Follow Ahmad, Tajuddin (1925-1975) lawyer, politician, and the first Prime Minister of Bangladesh. Tajuddin Ahmad was born on 23 July 1925 at village Dardaria...
War criminal Motiur Rahman Nizami’s appointment as a minister by the BNP-led government was a slap in the face to our Liberation War, as well as to the martyrs and the women who were violated and brutally murdered during the war.
The International Crimes Tribunal-1 had this observation while delivering its verdict on Nizami on November 29, 2014.
“This shameful act [appointing Nizami as a minister] was disgraceful for the nation as a whole,” said Justice M Enayetur Rahim who headed the tribunal.
Hailing from an ordinary family of Pabna, Nizami worked his way to the top of Jamaat-e-Islami, the party which avowedly opposed Bangladesh’s independence in 1971. Ironically enough, 30 years later this very denouncer of Bangladesh’s birth won a cabinet berth and rode in a car hoisting the country’s red-green flag earned at the cost of three million lives. He was first agriculture minister and then industries minister during the BNP-led four-party alliance rule in 2001-2006.
While many war crimes convicts and accused were infamous for their brutality, Nizami’s uniqueness lay in his pro-Pakistan speeches which had his followers immensely enthused. Many war crimes documents show how Nizami exhorted his followers through his flamboyant, anti-Bangladesh speeches and articles in newspapers.
Born on March 31, 1943, in a village of Santhia in Pabna, he enrolled in Boalmari Madrasa at Santhia and passed the Fazil examination in 1961 from there. He received his Kamil degree in Fiqah in 1963 from Madrasa-e-Alia in Dhaka where he began student politics. He completed his graduation as a private student in 1967 from Dhaka University, according to war crimes case documents.
The president of Islami Chhatra Sangha (ICS), the then Jamaat-e-Islami’s student wing, Nizami led the Al-Badr force which had killed the leading pro-independence writers and intellectuals just before the war ended. Documents show that most Al-Badr men were recruited from Chhatra Sangha.
Nizami assisted war crimes convict Ghulam Azam, the then chief of Jamaat’s East Pakistan wing, in forming the Shanti Committee, Razakars, Al-Badr, Al-Shams. After Azam quit his party post in 2000, Nizami was elected the Jamaat Ameer, documents show.
A cursory glance at the records of his activities during the nine-month war brings out his active collaboration with Pakistani occupation forces. At times he was seen in rallies and meetings with Ghulam Azam while at other times he was seen visiting the Mohammadpur Physical Training Institute where Jamaat and its auxiliary forces tortured Hindus and freedom fighters. Neither was he a stranger in Pabna, or Chittagong, or Jessore where he would be seen addressing anti-liberation rallies.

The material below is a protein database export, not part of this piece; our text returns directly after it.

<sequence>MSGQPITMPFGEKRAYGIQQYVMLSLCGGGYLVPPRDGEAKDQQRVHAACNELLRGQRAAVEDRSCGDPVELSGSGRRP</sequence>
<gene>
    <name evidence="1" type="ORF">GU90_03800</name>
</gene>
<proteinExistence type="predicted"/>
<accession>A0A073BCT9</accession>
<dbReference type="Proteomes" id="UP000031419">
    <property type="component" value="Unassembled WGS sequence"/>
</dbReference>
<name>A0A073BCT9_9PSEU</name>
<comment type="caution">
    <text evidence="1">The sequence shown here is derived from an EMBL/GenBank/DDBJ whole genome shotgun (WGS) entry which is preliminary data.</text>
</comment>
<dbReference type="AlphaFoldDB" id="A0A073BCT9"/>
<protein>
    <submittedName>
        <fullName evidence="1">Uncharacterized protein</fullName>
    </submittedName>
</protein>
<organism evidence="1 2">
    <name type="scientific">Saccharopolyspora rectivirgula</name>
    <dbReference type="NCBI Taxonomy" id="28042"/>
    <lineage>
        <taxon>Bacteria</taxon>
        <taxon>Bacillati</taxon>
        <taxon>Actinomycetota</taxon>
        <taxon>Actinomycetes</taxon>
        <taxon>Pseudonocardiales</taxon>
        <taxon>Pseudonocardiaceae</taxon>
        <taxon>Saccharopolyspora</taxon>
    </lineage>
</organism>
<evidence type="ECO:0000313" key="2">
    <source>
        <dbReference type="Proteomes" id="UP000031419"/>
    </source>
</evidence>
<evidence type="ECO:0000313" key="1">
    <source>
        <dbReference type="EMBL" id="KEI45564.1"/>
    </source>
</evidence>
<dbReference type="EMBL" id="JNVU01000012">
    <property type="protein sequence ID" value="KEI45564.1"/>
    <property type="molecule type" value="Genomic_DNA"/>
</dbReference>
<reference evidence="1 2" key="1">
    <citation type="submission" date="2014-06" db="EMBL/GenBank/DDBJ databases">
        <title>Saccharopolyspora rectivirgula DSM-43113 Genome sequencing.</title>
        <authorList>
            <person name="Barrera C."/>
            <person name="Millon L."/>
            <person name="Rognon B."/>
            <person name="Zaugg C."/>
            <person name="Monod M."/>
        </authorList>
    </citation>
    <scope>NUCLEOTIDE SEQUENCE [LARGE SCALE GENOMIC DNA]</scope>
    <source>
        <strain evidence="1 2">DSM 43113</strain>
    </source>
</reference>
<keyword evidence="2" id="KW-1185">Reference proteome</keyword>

According to evidence collected from intelligence reports in 1971, Nizami addressed a Chhatra Sangha meeting in Jamalpur as the chief guest on June 14, 1971, and directed his activists to assist the Pakistani army to “save Islam and Pakistan”.
On April 12, the Nizami-led Chhatra Sangha and Jamaat brought out a procession chanting “Long live Pakistan”.
“If the patriotic people had come forward since March 1 to confront the miscreants, the situation would not have come to this. Allah has given the faithful Muslims the duty to protect His beloved Pakistan, but when the Muslims failed, Allah protected Pakistan through the military,” Nizami said while addressing a seminar at the Muslim Institute in Chittagong on August 2. The seminar was organised by the Chittagong unit Chhatra Sangha.
“We forgot our identity after achieving Pakistan. When India attacked our country in 1965, we became self-aware but we were confused as soon as the war ended. Allah punished us. Now we have become self-conscious again but if we make the same mistake again, maybe Allah will not give us another chance,” he further said at the seminar.
“Those who want to secede from Pakistan want to uproot Islam from this country,” Nizami was quoted by a Sangram report as saying on August 16.
The documents submitted by the prosecution have brought to light many more interesting facts.
While visiting an Al-Badr camp on September 22, Nizami said, “Only the patriotic youths of East Pakistan can effectively annihilate the Indian infiltrators and their local agents.”
Celebrating the Badr day on November 14, 1971, Nizami wrote an editorial in Sangram, saying, “Hindu forces are far stronger and more capable than us. Unfortunately, a number of infidels have taken their side and are trying to weaken us from within. We have to foil their conspiracy and protect the existence and ideals of Pakistan. This is not possible only by defensive action … It is our luck that the Islam-loving youths of this country have been able to form the Al-Badr with the help of the Pakistani military … The youths of Al-Badr have renewed their pledge on this occasion … to stand by the army to defeat the Hindu forces and annihilate Hindustan and hoist the flag of Islam all over the world.”
Nizami’s son Nazib Momen, who was the fourth defence witness in the war crimes case, justified the cause of his father’s love for Pakistan with the view that “Nizami is a believer in the movement for creating an Islamic state”.
The war crimes convict went into hiding soon after the Pakistan army’s surrender and lay low until 1975.
Nizami was also assistant secretary general of Jamaat-e-Islami from 1983 to 1988 and became its secretary general in December 1988. He remained in the post till 2000.
He became the ameer of Jamaat-e-Islami in 2000, the highest party position which he still holds.
Nizami was elected a member of parliament in 1991 and was the leader of Jamaat’s parliamentary party from 1991 till 28 December 1994. After he was elected a member of parliament again in 2001, he was the agriculture minister from 2001-2003 and the industries minister from 2003-2006.